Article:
As I mentioned in my last blog, where landscaping is concerned cut and fill sites come with their own set of problems.
What usually happens to a cut and fill site? The excavated material is piled irrespective of its natural layers. Top soil and sub soil is either mixed up together or more often the top soil is moved first to the bottom of the fill and the subsoil ends up at the top. This will create drainage problems for the cut as well as for the fill side.
On the cut side, if vegetation is required, the root system will struggle going into a highly compacted and waterlogged soil resulting in high plant mortality.
On the fill side, often the fill has been deposited on an un-ripped existing soil creating an impervious layer. The new soil medium resulting from the excavation will bring the problem of plants having to make roots straight into a soft soil where large air pockets may have developed. Another problem occurs when the newly planted vegetation roots become exposed as the soil settles.
In Australia there are standards that apply to subsoil drainage but none to subsoil itself. In the UK a new standard for subsoil (BS 8601 Specification for subsoil and requirements for use) has been developed by BSI and supported by WRAP (Waste & Resources Action Programme), British Society of Soil Science, the British Landscape Institute as well as several other organisations.
Cut and fill is a regular occurrence for construction in Australia. It is time that councils, architects, builders, engineers and the landscape and horticulture industry work in a concerted manner and work together towards a greater understanding of the problem.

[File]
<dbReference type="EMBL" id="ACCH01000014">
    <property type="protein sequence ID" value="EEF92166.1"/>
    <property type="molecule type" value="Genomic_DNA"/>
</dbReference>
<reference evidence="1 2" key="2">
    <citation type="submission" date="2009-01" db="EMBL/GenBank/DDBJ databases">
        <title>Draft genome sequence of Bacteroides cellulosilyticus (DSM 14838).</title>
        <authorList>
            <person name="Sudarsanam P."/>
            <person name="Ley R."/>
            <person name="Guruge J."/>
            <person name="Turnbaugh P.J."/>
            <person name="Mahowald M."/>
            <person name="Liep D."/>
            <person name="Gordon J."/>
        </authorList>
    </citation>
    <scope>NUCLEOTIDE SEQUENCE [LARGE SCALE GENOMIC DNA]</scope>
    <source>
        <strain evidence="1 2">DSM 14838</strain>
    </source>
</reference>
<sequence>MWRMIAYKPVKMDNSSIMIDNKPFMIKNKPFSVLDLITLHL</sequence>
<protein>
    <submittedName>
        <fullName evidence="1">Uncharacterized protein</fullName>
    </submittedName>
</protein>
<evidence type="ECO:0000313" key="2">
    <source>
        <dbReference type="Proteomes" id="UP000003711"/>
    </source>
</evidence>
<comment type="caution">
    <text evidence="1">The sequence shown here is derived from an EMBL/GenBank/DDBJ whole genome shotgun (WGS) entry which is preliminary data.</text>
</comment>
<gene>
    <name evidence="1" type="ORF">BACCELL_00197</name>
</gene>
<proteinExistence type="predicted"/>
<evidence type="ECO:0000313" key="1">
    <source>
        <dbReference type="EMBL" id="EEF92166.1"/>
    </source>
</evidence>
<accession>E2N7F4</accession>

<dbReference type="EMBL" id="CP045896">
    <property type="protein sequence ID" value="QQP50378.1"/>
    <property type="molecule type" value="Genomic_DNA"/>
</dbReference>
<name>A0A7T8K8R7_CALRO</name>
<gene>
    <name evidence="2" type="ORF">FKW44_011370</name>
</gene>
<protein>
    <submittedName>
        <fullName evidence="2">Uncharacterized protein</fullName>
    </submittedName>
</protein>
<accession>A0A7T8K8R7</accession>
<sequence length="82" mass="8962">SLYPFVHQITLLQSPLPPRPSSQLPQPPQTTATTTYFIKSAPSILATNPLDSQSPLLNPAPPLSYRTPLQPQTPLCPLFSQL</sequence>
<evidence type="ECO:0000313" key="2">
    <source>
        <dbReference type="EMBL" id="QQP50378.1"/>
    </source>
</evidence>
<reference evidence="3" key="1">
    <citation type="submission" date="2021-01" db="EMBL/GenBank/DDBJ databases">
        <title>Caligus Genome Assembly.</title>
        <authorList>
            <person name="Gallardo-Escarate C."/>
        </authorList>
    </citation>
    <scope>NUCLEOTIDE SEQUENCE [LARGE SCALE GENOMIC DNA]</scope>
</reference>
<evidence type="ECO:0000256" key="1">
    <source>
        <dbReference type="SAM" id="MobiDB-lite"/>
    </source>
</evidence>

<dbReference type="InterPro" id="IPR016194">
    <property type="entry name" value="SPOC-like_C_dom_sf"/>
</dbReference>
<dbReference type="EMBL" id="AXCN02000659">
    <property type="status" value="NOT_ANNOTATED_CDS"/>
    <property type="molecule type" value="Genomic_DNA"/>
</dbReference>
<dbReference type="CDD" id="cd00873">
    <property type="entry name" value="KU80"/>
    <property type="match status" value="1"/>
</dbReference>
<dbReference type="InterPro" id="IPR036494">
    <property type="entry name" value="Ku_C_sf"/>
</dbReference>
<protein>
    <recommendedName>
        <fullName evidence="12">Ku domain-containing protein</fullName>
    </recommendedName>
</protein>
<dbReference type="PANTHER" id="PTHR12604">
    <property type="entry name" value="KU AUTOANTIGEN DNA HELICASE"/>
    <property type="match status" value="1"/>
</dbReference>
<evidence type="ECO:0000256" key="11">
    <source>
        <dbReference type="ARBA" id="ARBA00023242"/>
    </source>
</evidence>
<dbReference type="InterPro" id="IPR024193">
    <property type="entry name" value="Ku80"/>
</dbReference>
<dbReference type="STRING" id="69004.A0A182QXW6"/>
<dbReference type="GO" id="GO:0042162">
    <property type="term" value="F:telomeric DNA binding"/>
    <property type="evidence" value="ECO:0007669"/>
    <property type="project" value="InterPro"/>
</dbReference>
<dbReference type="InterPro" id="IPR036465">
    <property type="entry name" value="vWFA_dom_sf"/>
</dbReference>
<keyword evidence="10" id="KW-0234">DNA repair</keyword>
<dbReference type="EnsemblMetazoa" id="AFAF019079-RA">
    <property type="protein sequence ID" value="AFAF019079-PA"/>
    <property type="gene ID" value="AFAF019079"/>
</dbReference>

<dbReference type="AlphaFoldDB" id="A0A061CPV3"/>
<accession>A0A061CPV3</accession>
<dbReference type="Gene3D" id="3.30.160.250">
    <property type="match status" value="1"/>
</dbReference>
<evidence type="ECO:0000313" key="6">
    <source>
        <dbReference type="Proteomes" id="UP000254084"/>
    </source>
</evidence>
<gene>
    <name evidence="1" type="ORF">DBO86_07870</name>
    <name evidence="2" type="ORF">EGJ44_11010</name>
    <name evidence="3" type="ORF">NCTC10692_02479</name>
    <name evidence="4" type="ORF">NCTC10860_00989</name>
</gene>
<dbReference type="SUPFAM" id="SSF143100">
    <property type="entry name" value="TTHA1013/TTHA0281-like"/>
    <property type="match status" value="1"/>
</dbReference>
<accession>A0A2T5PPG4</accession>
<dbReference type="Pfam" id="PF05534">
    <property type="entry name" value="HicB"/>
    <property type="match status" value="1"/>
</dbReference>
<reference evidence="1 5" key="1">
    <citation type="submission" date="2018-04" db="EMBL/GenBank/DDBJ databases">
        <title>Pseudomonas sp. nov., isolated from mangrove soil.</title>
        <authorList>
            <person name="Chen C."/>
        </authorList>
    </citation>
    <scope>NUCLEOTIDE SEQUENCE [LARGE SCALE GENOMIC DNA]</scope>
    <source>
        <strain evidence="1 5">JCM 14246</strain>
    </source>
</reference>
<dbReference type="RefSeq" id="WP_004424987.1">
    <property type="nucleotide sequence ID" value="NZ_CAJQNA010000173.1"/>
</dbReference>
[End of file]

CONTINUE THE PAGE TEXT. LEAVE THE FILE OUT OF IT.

The solution is simple but requires all parties to work cooperatively. The question is, is this too much to ask?
About Patrick Regnault
I have worked in the horticultural and landscaping industry for over 35 years in three different countries.I am a member and Registered Horticulturist with the Australian Institute of Horticulture and member of the Housing Industry Association. I am the owner of Interactive Landscapes, a successful structural landscaping and landscape design business. I believe that what gardens and gardening do is to reconnect people with the fundamental elements of nature. A good gardener will try and acquire a profound understanding of the balance of nature and endeavour to do the best to improve the environment in which the garden is situated. At Interactive Landscapes it is a philosophy that we put into practice when designing and creating a garden, no matter the size. Our name reflects this as we understand that gardens are a place of interaction. View all posts by this author »